The folks over at Dread Central have given fans their first look at the trailer for Winnie the Pooh: Blood and Honey, the upcoming horror movie featuring a silly old bear and his best piglet pal...who of course are on a killing spree. The film has had fans howling ever since its existence was revealed, which happened almost immediately after Winnie-the-Pooh fell into the public domain earlier this year. The earliest of A.A. Milne's stories about the beloved childhood characters are now free for anybody to use, or reimagine, as they see fit -- and filmmaker Rhys Frake-Waterfield sees it as a tale of terror.
The characters have been redesigned, with Piglet featuring tusks like a warthog and Pooh wearing a plaid shirt that evokes a lumberjack more than the red t-shirt recognizable from he Disney version of the character. Tigger, though, remains copyrighted, and will not appear. So we'll have to wait another couple of years for that inevitably bloody installment in the franchise.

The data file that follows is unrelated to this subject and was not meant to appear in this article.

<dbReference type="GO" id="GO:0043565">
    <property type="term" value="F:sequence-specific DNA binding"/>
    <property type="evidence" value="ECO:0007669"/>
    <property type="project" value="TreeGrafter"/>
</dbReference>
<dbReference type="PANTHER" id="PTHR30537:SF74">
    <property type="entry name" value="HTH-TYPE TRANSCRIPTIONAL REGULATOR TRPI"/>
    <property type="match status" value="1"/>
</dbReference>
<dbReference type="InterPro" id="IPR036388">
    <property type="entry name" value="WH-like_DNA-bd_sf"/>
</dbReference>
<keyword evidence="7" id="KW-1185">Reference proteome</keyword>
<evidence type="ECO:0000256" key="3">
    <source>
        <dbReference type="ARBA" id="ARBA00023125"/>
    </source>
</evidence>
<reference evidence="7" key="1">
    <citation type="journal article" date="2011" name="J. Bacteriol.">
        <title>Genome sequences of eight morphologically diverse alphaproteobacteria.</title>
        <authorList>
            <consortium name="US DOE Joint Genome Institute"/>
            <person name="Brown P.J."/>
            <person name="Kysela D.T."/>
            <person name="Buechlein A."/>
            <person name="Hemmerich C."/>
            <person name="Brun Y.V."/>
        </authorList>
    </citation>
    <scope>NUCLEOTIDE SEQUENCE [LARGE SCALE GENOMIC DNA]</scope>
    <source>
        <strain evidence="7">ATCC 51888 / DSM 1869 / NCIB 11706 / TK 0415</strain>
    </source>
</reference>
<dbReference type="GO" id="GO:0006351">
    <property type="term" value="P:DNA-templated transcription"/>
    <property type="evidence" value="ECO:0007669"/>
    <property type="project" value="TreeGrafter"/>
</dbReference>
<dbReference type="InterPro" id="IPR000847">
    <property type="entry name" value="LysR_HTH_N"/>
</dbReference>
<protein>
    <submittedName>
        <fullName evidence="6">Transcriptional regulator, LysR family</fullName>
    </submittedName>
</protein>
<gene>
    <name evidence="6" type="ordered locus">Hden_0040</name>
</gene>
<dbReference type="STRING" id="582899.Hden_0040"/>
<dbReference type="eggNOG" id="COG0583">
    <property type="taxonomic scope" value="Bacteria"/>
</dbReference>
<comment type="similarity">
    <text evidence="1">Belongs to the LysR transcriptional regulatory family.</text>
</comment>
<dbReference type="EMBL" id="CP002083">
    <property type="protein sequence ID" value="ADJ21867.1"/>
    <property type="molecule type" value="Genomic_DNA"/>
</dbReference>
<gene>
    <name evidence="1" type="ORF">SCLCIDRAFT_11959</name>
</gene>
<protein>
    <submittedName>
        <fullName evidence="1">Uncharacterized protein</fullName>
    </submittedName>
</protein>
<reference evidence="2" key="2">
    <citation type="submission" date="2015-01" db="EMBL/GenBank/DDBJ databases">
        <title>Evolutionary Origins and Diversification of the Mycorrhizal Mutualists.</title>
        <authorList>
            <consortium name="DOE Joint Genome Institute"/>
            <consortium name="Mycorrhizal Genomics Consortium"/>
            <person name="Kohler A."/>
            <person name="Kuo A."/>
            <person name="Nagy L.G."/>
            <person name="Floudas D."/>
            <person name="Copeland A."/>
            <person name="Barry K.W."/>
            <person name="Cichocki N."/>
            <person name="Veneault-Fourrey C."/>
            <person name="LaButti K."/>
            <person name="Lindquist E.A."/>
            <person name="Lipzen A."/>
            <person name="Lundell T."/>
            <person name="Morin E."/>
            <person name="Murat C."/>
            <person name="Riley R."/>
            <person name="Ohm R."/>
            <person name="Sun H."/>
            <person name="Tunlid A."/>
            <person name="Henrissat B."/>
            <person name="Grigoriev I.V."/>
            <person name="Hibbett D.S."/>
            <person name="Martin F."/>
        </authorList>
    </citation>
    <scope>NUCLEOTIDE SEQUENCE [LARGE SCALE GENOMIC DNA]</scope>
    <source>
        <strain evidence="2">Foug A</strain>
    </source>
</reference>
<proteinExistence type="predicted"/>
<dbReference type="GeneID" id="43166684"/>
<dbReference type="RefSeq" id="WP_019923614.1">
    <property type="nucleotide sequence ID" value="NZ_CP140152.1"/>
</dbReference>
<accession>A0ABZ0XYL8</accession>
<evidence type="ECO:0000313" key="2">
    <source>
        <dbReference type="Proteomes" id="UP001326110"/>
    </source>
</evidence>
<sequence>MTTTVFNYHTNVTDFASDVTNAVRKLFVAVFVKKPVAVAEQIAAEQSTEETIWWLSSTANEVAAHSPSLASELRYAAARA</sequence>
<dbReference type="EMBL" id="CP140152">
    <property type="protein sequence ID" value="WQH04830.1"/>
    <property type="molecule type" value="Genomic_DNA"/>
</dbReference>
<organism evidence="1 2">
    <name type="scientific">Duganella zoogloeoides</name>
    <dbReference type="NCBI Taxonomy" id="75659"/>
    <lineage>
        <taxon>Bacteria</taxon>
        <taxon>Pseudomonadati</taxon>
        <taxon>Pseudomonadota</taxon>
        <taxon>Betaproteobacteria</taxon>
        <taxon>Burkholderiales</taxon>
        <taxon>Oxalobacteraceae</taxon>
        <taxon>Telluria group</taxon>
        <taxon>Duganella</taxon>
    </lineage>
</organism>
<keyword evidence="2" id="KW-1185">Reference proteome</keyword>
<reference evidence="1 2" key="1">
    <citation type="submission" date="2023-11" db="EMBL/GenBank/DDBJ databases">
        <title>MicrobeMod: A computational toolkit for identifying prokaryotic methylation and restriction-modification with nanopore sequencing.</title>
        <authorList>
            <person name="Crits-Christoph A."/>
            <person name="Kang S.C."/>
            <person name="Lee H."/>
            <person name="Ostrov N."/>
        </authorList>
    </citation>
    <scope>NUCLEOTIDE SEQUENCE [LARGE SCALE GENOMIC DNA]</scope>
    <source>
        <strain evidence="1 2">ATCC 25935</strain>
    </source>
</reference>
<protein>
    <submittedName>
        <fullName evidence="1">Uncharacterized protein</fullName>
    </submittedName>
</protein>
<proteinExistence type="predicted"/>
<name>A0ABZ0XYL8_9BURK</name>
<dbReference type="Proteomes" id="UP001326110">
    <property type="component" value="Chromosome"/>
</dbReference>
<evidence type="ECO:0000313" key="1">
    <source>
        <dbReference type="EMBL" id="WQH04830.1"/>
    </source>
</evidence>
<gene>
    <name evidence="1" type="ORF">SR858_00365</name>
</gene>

You can see the trailer below.
Going in, we knew that things had not ended well for Eeyore. Now, we can see that one of the young people being hunted in the film is Christopher Robin, whose abandonment of Pooh and his friends in the 100-Acre Wood seemingly sets the stage for the massacre that follows.
While the characters themselves are public domain, anything added to them by the Disney movies would be owned by Disney and not up for public domain for a number of years. That means you have to be very conscious about confusing consumers. Waterfield isn't worried on that score.
"No one is going to mistake this [for Disney]," Waterfield said. "When you see the cover for this and you see the trailers and the stills and all that, there's no way anyone is going to think this is a child's version of it."
After a certain amount of time, which is different depending on national laws, classic works are considered no longer owned by any one person or entity, and instead become property of the larger culture, allowing them to be adapted, performed, repurposed, or reprinted without any additional cost.
"Due to differing copyright laws around the world, there is no one single public domain – and here we focus on three of the most prominent," the Public Domain Review explained. "Newly entering the public domain in 2022 will be: works by people who died in 1951, for countries with a copyright term of "life plus 70 years" (e.g. UK, Russia, most of EU and South America); works by people who died in 1971, for countries with a term of "life plus 50 years" (e.g. Canada, New Zealand, and most of Africa and Asia); and works published in 1926 (and all pre-1923 sound recordings), for the United States."